At Pentera, I am the lead of the product team, specifically responsible for research across the platform. In my role, this means researching attack vectors and flows, CVEs, vulnerabilities, and producing our own exploits so customers can safely expose their environments to real-world attack scenarios.

BN: How did your time at 8200 prepare you for this role?

OZ: The unit gave me the opportunity to get involved in the real world of cybersecurity from different perspectives. It exposed me to both cybersecurity methodologies and practices, which are crucial to my current job.

My role at Pentera is basically putting real cyber attacks and capabilities on the Pentera platform, so my experience in the military was invaluable. In my current role and in so many others related to cybersecurity, the ability to learn new concepts and stay one step ahead of the adversary is crucial. My team and I are constantly researching and learning new attack vectors and exploits so we can translate them into our automated security validation platform.

BN: What are the trends driving the adoption of security validation?

OZ: The ever-evolving threat landscape is a major factor. Attackers are constantly introducing new exploits, and the only way to ensure an optimal security posture is to continually expose your environment to the latest malicious activity. Another big one is vulnerability fatigue.

More than 15,000 vulnerabilities were found in 2020 according to Gartner, while only eight percent were exploited by attackers. The accepted train of thought among security operations teams is to be ‘perfect patch’. This mindset fuels the never-ending game of patching whack-a-mole: when one vulnerability is found and added to the queue to patch, another pops up. This number of patches can be overwhelming – exhausting already overworked and understaffed security teams, and making it impossible to effectively mitigate risk.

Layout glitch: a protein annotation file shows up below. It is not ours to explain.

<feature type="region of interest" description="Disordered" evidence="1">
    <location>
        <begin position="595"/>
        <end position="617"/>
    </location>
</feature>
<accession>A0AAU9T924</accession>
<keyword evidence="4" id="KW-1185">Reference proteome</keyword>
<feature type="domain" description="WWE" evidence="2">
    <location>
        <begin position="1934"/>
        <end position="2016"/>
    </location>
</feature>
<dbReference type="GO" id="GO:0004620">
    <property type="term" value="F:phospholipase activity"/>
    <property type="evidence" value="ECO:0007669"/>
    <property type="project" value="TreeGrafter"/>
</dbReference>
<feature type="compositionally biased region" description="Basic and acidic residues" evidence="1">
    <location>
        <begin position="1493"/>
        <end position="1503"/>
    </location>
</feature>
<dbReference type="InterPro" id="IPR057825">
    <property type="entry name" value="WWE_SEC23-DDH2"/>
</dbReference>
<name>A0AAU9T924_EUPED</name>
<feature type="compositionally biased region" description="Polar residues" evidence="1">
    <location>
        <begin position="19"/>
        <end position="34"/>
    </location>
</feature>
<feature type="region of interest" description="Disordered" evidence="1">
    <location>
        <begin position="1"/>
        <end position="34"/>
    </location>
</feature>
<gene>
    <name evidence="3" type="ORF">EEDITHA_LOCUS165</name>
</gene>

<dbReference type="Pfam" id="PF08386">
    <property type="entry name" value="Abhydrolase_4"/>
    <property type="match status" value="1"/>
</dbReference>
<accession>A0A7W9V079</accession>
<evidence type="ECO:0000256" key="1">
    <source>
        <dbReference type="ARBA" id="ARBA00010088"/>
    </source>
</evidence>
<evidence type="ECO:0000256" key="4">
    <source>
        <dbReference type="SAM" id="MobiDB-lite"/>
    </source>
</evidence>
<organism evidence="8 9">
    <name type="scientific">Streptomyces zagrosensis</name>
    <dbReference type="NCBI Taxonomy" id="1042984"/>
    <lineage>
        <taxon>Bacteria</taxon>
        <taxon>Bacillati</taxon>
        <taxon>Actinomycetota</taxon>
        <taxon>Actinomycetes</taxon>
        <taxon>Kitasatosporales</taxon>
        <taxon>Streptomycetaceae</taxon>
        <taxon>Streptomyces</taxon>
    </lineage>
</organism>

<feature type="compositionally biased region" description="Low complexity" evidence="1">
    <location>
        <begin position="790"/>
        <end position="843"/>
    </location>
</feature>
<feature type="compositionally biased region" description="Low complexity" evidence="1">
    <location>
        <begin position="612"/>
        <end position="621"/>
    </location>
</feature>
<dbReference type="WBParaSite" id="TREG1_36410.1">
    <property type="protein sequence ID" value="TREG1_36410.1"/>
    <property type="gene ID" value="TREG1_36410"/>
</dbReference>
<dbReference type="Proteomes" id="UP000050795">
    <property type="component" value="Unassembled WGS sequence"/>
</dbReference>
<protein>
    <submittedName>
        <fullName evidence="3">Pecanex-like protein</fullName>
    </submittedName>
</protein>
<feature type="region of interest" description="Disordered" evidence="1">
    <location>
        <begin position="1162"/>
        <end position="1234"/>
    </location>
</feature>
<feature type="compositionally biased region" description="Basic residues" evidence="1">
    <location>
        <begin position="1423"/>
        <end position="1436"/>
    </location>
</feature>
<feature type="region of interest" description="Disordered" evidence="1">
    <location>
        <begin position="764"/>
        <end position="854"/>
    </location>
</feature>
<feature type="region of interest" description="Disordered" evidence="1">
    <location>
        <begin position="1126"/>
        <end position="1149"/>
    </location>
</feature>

Although not labeled as security validation, in a recent Binding Operating DirectiveThe Cybersecurity and Infrastructure Security Agency (CISA) set specific timelines for federal civilian agencies to fix vulnerabilities that are actively exploited by known adversaries, noting that “attackers don’t just rely on ‘critical’ vulnerabilities ‘ to achieve their goals; some of the most widespread vulnerabilities and devastating attacks have included multiple vulnerabilities rated ‘high’, ‘medium’ or even ‘low’.”

This aligns closely with the concept of security validation. An organization with 3,000 total assets will often have 30 times as many critically rated vulnerabilities, and 90 percent of them present zero legitimate danger because there is no exploit available or, from an environment architecture point of view, simply impossible. In essence, the directive urges organizations to adopt the attacker mindset and prioritize vulnerabilities based on real-world impact, not a CVSS score, as we do.

image credit: Gorodenkoff/